• I seem to remember that IE 8 does something like this when it's first installed, asking if you want any IE extensions enabled at all, and whether you want IE extensions blocked until you approve them, or something of that nature. But suffice to say that I don't install IE often enough to remember for sure.
    • What, you mean, MS prevent programs from being installed or even piggybacking on other installs?

      I don't know of anyone who'd be against that except the sales/marketing assholes of the world.

      But that's ok. You seem to have a straight head judging from your sig.

    • by Nimey (114278)

      Mozilla isn't a monopoly, unlike Microsoft's operating system business.

  • by Todd Knarr (15451) on Wednesday November 18, 2009 @11:50AM (#30144382) Homepage

    I notice this doesn't extend to plug-ins and extensions found via the various plugins directories and registry keys. If it were me, I'd extend this feature to include saving a list in a locked-down location of all known extensions/add-ons found via the plugin directories and via registry keys. Every time the browser started, if it found a plugin or extension being loaded via the registry or a plugin directory that wasn't on the list, it'd notify the user what the plugin was and ask whether they wanted it enabled or not. That way nothing can get added to the browser without the user knowing and approving of the change.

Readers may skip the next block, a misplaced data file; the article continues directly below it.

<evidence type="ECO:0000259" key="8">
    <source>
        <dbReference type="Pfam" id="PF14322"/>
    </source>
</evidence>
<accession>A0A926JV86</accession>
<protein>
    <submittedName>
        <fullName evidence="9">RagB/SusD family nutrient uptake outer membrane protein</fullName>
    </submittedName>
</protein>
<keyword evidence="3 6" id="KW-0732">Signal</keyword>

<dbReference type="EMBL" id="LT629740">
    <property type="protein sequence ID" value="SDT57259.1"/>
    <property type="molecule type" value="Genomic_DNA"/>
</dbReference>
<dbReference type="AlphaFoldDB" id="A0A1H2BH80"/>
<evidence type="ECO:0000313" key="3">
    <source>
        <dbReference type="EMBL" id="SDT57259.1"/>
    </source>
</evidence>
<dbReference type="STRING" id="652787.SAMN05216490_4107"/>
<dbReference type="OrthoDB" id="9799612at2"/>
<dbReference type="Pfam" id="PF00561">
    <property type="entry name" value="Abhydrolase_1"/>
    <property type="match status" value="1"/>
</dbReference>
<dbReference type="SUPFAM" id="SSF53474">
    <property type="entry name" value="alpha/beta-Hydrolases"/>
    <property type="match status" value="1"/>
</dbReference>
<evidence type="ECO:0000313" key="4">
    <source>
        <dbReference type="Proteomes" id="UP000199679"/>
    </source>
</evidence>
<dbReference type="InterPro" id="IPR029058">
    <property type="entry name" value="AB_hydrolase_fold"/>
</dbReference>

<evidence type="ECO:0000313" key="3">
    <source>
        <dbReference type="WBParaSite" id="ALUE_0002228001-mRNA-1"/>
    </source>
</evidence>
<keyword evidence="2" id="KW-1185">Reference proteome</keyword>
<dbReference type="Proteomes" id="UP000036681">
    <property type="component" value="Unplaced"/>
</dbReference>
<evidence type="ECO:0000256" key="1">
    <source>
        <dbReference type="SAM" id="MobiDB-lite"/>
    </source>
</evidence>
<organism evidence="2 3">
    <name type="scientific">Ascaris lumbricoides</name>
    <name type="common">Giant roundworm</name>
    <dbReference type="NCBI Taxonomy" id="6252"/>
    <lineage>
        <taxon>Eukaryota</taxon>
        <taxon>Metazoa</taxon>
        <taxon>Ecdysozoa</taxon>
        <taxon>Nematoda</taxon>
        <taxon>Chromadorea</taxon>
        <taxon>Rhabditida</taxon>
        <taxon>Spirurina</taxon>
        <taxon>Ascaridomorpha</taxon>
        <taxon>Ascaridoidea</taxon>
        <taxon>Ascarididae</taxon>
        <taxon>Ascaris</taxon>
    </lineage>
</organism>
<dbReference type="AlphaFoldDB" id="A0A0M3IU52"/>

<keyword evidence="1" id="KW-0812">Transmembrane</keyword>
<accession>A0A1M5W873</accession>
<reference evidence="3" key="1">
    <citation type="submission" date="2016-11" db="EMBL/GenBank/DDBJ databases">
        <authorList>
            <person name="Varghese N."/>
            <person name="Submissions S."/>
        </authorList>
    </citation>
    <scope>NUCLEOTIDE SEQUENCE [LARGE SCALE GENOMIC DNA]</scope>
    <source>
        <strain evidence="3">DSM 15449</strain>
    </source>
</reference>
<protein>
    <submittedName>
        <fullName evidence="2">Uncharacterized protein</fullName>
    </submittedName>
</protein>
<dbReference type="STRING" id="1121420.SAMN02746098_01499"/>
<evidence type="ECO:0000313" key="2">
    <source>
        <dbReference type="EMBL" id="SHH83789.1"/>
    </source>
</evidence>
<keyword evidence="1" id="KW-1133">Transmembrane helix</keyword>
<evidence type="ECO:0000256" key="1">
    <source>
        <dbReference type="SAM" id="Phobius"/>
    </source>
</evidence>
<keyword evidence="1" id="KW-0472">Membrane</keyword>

Down in the advanced options I'd add a setting to give expert users the additional option of removing the plugin by either removing it's files from the plugins directory it was found in or removing it's registry keys depending on how it was found.

    • You do get notified when at least some of those methods are used the next time you start Firefox. Pretty sure it's been that way since shortly after the MS plugin fiasco.

    • by mounthood (993037)

      Every time the browser started, if it found a plugin or extension being loaded via the registry or a plugin directory that wasn't on the list, it'd notify the user what the plugin was and ask whether they wanted it enabled or not.

      Don't ask me anything. Add-on's and extensions should only be included if you go to a Firefox UI and turn them on. There won't be any stealth additions, and if people really want some plug-in they'll figure it out, and the vendors will help by giving instructions.

      Also, don't ask me about upgrades. Just upgrade the plug-in when starting (and restart if you must), and give me a way to lock an add-on at a particular version.

  • by JustNiz (692889) on Wednesday November 18, 2009 @12:01PM (#30144566)

    The acutal problem is that firefox blindly loads whatever is in that directory.